We just got a rather surprising result in our joint research project with Christophe Wacheux (currently post-doc at EPFL) about the intrinstic convexity of singular affine spaces.

The problem is to study the intrinsic local and global convexity of the affine structure of the base space of integrable Hamiltonian systems whose singularities are nondegenerate and without any hyperbolic component, i.e. only elliptic and focus-focus components are allowed.

In the case when all singularities are elliptic, then the problem has been solved long time ago (Atiyah-Guillemin-Sternberg, Delzant, etc.). From local convexity one can obtain global convexity in this case (under some properness conditions) via the “local->global convexity principle”. In my paper (proper groupoids …, Ann. ENS 2006) I also wrote a version of this principle and applied it to a more general context of proper groupoids, though of course it dates back to much earlier works by other people.

When there are focus-focus components, the situation is more complicated. The affine structure itself is singular (it admits a natural stratification, if one doesn’t count the affine boundary as a singularity, then the singular part is of codimension 2, and one can define what is a stratified affine structure ina very nice way –> Christophe wrote that down somewhere). And it admits non-trivial monodromy around focus-focus strata. Some time ago, we proved that the local convexity still holds near any singular point in this case. (Local convexity means that any two point in a sufficiently small neighborhood can be joined by a straight line wrt to the affine structure). The proof makes use of local normal forms,+ a trick to deal with monodromy, and is not very difficult (Christophe and I wrote down a draft about it)

It remained to study the global convexity: is it true that, if the thing is compact, then it’s globally convex ? (i.e. any 2 points can be joined by a straight line ?)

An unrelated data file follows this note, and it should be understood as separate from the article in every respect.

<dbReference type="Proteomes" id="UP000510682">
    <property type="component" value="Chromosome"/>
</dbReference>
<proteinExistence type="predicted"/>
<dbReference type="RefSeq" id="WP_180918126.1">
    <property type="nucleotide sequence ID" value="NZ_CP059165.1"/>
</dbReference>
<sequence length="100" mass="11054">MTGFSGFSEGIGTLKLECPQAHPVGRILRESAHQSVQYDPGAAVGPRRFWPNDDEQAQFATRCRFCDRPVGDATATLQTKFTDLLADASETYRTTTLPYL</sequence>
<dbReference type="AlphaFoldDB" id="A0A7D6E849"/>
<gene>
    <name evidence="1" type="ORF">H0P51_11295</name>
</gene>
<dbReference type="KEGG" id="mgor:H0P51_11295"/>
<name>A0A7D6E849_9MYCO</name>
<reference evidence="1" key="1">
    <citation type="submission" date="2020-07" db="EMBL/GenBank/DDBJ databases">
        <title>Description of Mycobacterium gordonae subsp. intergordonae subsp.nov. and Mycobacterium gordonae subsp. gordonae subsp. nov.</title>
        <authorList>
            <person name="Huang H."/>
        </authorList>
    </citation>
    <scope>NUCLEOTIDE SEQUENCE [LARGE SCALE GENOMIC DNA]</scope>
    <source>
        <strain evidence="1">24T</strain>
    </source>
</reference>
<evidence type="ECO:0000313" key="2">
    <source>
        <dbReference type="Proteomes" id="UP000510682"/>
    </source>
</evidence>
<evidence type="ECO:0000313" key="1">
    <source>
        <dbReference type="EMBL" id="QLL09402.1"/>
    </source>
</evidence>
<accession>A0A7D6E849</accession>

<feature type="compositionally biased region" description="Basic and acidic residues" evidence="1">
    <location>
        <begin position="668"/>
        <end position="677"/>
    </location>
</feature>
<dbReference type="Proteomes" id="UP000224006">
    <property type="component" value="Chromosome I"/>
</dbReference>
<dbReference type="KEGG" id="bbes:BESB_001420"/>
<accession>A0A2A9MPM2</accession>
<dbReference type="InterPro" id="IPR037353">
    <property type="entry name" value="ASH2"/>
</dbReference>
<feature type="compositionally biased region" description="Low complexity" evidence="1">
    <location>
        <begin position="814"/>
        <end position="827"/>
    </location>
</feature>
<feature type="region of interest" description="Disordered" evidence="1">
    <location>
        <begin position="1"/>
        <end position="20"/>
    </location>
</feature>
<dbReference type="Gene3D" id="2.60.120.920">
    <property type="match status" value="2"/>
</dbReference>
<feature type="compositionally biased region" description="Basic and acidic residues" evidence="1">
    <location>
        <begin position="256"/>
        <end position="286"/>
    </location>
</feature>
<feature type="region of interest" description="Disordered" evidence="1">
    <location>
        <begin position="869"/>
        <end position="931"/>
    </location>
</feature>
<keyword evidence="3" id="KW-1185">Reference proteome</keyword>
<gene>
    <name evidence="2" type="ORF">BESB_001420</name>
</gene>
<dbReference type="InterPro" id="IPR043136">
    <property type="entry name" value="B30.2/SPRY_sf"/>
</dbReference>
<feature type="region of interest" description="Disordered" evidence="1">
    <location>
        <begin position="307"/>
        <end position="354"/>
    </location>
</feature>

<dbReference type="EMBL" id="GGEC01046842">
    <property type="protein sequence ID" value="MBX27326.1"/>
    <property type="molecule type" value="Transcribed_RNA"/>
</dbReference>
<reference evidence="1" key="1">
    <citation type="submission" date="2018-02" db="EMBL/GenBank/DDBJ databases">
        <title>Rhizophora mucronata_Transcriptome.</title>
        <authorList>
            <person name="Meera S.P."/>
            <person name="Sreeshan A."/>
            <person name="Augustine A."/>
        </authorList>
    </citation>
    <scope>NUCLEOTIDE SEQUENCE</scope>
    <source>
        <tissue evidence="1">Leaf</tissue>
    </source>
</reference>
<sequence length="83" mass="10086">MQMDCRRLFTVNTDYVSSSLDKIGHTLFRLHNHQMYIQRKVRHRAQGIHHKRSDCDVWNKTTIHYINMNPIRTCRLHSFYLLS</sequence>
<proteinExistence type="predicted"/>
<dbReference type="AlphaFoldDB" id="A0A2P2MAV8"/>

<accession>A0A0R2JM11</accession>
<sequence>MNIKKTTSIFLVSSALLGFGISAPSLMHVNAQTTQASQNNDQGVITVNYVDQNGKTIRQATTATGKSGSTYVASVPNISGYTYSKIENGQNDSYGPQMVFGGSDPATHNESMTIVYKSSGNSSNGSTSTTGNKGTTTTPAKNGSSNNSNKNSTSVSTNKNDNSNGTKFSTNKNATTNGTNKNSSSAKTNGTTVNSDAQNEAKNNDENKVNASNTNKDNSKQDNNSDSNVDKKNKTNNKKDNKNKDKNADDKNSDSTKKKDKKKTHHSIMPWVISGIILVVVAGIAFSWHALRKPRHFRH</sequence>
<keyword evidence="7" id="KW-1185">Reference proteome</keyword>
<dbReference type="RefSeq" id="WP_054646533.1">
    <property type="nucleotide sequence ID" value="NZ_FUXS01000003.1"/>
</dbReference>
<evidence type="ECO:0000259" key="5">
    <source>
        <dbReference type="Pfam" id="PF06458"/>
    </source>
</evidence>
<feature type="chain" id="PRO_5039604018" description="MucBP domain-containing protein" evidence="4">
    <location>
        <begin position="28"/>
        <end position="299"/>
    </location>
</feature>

We conjectured that the answer is Yes, in view of the classical “local->global convexity principe”. We thought that this principle could be extended to the case with focus-focus singularities without too much trouble. But our many attempts to rpove it, using all the methods that we knew (imitation of the proof in the case without monodromy, topological arguments, variational methods, etc.) failed, and we were really frustrated for quite some time. Finally, we realized that we couldn’t prove it because it is NOT TRUE!

So we tried to construct a counter-example, and succeeded. Here it is: it’s a variation of the “classical” construction of “Hamiltonian K3”, i.e. an integral affine structure on S2 with 24 focus-focus points.

First, let us construct a polygone with 12 focus-focus points, or more precisely, 4 simple f-f points and 4 double f-f points: see the following figure:

It’s easy to verify that:

– It has a “concave boundary”, whose characteristic numbers of the edges are written there.

– Any straight line coming from the center of this figure will get trapped inside the polygone: it will turn around in the region between the boundary of the polygone and the boundary of the convex polygone formed by the focus-focus points.

Here the characteristic number of n edge is explained in the following figure: (if the edges were the images of elliptic singularities then these numbers would be the self-intersection numbers of the spheres which are their preimages in the symplectic manifolds).

Now, take “standard” affine an octagone. Its edges will have characteristic numbers 1,2,1,2, … . Modify it by adding a focus-focus point “to” each edge of char number 1, and 2 focus-focus points “to” each edge of char number 2 –> we get a octagone with 12 f-f inside, but now the char numbers are 2,4,2,4, … This convex octagone can be glued to the above octagone (whose boundary is the same, but inside-out), to obtain a S2 with an integral affine structure on it (with 24 f-f, as usual). The is no straight line which can connect the two centers of the two octagones. So this affine structure (which corresponds to a Lagrangian torus fibration with 24 f-f singularities over S2) is locally convex but globally NOT CONVEX!

One may argue that the above example doesn’t admit a GLOBAL momentum map with only f-f and alliptic singularities. Indead, in the 2D case, if there is a global momentum map, then this force the base space to be a disk or an annulus and then we still have global convexity even in the presence of f-f point (the above countere-xample won’t work any more). However, starting from 3D, a global momentum map won’t save convexity. for example, one can take S2 X D1 and embed in into R3. Equip with with the above affine structure on S2, direct product with an affine structue on D1. Then the this is not globally convex, but admits a global momentum map.

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